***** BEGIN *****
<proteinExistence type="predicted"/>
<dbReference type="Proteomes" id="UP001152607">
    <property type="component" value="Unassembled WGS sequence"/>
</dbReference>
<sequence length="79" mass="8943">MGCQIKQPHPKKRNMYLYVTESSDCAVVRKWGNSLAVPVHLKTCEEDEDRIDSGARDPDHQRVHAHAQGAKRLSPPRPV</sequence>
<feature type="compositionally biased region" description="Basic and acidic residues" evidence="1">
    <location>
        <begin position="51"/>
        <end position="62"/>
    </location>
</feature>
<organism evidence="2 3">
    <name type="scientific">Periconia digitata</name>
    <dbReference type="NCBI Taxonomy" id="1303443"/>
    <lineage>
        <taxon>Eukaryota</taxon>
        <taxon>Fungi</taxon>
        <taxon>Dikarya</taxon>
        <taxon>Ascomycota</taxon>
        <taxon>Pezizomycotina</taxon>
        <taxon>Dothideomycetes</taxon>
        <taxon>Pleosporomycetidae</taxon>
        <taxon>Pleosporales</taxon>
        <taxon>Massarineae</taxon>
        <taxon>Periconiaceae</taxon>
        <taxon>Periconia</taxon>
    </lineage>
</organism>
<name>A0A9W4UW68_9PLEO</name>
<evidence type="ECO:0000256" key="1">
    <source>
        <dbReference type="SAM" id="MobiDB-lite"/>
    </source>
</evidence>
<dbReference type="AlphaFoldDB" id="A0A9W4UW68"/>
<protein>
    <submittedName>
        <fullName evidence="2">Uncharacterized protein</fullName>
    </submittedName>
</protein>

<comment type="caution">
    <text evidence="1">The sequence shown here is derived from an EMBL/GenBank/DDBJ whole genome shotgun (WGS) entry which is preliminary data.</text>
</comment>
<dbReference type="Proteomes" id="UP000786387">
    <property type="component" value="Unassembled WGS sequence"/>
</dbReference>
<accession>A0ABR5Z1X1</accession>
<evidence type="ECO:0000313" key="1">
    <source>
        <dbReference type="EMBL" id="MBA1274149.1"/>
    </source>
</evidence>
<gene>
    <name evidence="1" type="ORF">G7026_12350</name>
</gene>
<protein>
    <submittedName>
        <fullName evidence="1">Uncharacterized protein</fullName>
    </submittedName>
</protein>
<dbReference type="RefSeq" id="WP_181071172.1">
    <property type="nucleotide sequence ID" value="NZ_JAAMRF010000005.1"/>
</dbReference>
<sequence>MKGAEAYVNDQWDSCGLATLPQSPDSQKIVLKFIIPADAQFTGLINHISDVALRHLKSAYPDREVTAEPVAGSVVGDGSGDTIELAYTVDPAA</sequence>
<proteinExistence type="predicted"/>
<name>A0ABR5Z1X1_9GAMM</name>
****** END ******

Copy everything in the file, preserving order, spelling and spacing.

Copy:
<proteinExistence type="predicted"/>
<dbReference type="Proteomes" id="UP001152607">
    <property type="component" value="Unassembled WGS sequence"/>
</dbReference>
<sequence length="79" mass="8943">MGCQIKQPHPKKRNMYLYVTESSDCAVVRKWGNSLAVPVHLKTCEEDEDRIDSGARDPDHQRVHAHAQGAKRLSPPRPV</sequence>
<feature type="compositionally biased region" description="Basic and acidic residues" evidence="1">
    <location>
        <begin position="51"/>
        <end position="62"/>
    </location>
</feature>
<organism evidence="2 3">
    <name type="scientific">Periconia digitata</name>
    <dbReference type="NCBI Taxonomy" id="1303443"/>
    <lineage>
        <taxon>Eukaryota</taxon>
        <taxon>Fungi</taxon>
        <taxon>Dikarya</taxon>
        <taxon>Ascomycota</taxon>
        <taxon>Pezizomycotina</taxon>
        <taxon>Dothideomycetes</taxon>
        <taxon>Pleosporomycetidae</taxon>
        <taxon>Pleosporales</taxon>
        <taxon>Massarineae</taxon>
        <taxon>Periconiaceae</taxon>
        <taxon>Periconia</taxon>
    </lineage>
</organism>
<name>A0A9W4UW68_9PLEO</name>
<evidence type="ECO:0000256" key="1">
    <source>
        <dbReference type="SAM" id="MobiDB-lite"/>
    </source>
</evidence>
<dbReference type="AlphaFoldDB" id="A0A9W4UW68"/>
<protein>
    <submittedName>
        <fullName evidence="2">Uncharacterized protein</fullName>
    </submittedName>
</protein>

<comment type="caution">
    <text evidence="1">The sequence shown here is derived from an EMBL/GenBank/DDBJ whole genome shotgun (WGS) entry which is preliminary data.</text>
</comment>
<dbReference type="Proteomes" id="UP000786387">
    <property type="component" value="Unassembled WGS sequence"/>
</dbReference>
<accession>A0ABR5Z1X1</accession>
<evidence type="ECO:0000313" key="1">
    <source>
        <dbReference type="EMBL" id="MBA1274149.1"/>
    </source>
</evidence>
<gene>
    <name evidence="1" type="ORF">G7026_12350</name>
</gene>
<protein>
    <submittedName>
        <fullName evidence="1">Uncharacterized protein</fullName>
    </submittedName>
</protein>
<dbReference type="RefSeq" id="WP_181071172.1">
    <property type="nucleotide sequence ID" value="NZ_JAAMRF010000005.1"/>
</dbReference>
<sequence>MKGAEAYVNDQWDSCGLATLPQSPDSQKIVLKFIIPADAQFTGLINHISDVALRHLKSAYPDREVTAEPVAGSVVGDGSGDTIELAYTVDPAA</sequence>
<proteinExistence type="predicted"/>
<name>A0ABR5Z1X1_9GAMM</name>